Laparoscopic And Robotic Operations
Laparoscopic and Robotic Colon Resection for Cancer and Benign Conditions
A colon resection, also known as a colectomy, is a surgical procedure to remove either part of or all of the large intestine (the colon). It is used to effectively treat both cancer and benign diseases affecting the colon and rectum. A colon resection is often performed using laparoscopic or robotic surgery. Often referred to as minimally invasive surgery, laparoscopic and robotic surgeries are used primarily to treat early-stage cancers.
Laparoscopic and Robotic Colon Resection Procedures
A laparoscopic or robotic colon resection requires three to six small incisions in the abdomen for the insertion of a laparoscope, a long flexible tube that has a small video camera on the end, and other small surgical instruments. The video camera provides magnified, high-definition images that the surgeon uses as guides in performing the procedure. To improve the visual field, the abdomen is inflated with gas. Depending on a patient's individual condition, all or a portion of the colon and rectum, as well as lymph nodes and a margin of surrounding healthy tissue, will be removed. If only a portion of the colon or rectum is removed, the resultant ends will be stitched together.
Advantages of Laparoscopic and Robotic Colon Resections
Although a colorectal resection can be performed in a traditional open-surgery procedure, many patients now undergo laparoscopic or robotic treatment. Advantages of these type of resections compared to traditional colon resection include:
- Smaller incisions
- Less scarring
- Shorter recovery time
- Less bleeding
Laparoscopic and robotic resections are considered suitable procedure for curable colorectal malignancies.
Risks of Laparoscopic and Robotic Colon Resection
Risks from any kind of minimally invasive procedures are similar to open surgery, but one can expect fewer wound related complications. The complications include:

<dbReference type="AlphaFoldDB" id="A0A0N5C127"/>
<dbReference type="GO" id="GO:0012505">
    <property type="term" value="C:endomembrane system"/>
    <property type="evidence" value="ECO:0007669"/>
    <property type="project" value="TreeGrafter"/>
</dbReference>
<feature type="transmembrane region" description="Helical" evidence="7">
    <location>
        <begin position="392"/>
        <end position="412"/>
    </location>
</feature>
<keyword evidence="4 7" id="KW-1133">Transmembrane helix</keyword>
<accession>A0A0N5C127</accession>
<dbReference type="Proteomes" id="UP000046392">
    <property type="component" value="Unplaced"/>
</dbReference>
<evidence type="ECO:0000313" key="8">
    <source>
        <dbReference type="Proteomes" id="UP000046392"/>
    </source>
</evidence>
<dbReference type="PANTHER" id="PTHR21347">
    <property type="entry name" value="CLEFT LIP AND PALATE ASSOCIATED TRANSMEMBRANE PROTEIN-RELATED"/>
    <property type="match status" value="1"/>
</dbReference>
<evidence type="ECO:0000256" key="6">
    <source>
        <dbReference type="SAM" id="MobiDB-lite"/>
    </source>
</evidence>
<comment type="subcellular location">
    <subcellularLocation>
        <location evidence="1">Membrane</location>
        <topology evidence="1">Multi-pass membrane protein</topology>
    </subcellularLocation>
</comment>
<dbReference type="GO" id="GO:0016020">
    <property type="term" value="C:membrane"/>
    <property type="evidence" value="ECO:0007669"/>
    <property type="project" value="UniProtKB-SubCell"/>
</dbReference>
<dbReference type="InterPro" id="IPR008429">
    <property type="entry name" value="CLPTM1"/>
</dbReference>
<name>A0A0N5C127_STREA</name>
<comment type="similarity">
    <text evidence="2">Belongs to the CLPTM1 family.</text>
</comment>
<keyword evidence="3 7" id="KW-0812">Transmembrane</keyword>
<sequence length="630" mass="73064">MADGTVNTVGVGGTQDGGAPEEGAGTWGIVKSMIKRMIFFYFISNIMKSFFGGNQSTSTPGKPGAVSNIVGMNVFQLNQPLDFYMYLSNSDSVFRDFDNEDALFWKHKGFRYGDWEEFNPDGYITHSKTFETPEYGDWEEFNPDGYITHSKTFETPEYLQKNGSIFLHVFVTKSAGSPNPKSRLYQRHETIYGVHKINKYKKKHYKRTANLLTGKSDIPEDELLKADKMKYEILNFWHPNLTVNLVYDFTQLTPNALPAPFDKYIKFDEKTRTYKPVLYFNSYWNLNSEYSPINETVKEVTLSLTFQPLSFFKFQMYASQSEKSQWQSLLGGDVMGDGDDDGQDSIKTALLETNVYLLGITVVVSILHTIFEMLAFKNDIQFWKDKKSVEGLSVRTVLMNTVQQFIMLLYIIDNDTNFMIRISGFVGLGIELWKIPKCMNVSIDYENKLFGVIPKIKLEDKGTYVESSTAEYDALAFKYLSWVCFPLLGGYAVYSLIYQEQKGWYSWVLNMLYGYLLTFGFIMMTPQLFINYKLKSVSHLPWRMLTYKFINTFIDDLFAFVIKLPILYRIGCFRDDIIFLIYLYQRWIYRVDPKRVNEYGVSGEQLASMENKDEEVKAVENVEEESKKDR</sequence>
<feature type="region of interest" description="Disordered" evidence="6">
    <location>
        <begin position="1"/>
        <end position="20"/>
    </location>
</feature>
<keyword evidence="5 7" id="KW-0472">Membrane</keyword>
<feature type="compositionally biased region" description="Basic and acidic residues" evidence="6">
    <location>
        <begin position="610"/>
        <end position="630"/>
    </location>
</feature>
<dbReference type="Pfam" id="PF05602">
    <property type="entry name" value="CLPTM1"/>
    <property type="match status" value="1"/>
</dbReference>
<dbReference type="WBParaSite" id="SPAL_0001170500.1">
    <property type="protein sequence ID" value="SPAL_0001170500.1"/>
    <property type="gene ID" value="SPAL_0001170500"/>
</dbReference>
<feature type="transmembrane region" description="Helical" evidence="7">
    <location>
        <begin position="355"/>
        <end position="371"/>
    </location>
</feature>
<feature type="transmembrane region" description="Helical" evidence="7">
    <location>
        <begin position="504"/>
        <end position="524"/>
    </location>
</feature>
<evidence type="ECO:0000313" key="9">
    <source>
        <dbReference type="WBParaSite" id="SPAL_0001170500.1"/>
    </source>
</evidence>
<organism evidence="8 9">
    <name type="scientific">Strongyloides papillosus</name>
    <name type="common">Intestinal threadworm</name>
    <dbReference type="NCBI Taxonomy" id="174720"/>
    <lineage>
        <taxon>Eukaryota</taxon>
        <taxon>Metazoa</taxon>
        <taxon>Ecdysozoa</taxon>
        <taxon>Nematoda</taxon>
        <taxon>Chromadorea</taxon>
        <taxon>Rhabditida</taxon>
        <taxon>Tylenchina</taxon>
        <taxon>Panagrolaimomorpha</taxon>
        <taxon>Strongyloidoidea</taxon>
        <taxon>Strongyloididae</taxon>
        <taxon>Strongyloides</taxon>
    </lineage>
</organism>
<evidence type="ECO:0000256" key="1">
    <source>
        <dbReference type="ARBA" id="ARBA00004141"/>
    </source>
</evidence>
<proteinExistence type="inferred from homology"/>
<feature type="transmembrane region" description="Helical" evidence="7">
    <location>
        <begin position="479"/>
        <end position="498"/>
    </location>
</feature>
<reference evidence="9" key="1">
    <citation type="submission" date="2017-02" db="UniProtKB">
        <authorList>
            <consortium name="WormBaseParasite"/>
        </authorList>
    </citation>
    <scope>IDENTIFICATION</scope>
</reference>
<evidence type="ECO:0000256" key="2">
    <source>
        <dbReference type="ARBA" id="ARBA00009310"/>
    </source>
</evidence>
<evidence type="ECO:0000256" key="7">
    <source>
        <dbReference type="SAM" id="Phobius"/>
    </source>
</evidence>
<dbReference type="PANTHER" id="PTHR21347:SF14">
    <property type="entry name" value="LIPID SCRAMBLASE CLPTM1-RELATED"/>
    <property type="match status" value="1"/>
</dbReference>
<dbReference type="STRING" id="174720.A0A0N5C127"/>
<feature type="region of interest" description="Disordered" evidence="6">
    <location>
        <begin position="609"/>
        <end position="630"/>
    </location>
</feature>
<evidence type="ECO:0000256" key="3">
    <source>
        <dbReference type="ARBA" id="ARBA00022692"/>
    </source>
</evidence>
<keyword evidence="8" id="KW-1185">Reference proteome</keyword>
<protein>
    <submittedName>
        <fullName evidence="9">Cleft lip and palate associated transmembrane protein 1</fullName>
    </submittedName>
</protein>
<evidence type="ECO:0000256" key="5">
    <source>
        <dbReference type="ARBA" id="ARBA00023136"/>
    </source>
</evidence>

- Excessive bleeding from the incisions
- Damage to an organ or blood vessel
- Allergic reaction to medications or anesthesia
Laparoscopic and Robotic colon and rectal resection involves a steep learning curve for the surgeon who will perform it. Both the surgeon and operating room staff need to be thoroughly trained in the procedure to minimize additional risks to the patient.
Colorectal Cancer Treatment
Colon cancer refers to cancer of the large intestine (colon) while rectal cancer refers to cancer of the last 6 inches of the colon (rectum). Cancers affecting either of these organs are collectively known as colorectal cancer. Colorectal cancer is the third most common cancer in men around the world, and fourth most common for women.
Colorectal cancer occurs when some of the cells that line the colon or the rectum become abnormal and grow uncontrollably. Most cases of colorectal cancer begin as small, benign clumps of cells called polyps. Over time some of these polyps may become cancerous. Polyps may be small and produce few, if any, symptoms.
Regular screening tests can help prevent colon cancer by identifying polyps before they become cancerous. If signs and symptoms of colon cancer do appear, they may include changes in bowel habits, blood in your stool, abdominal pain, bloating, and fatigue.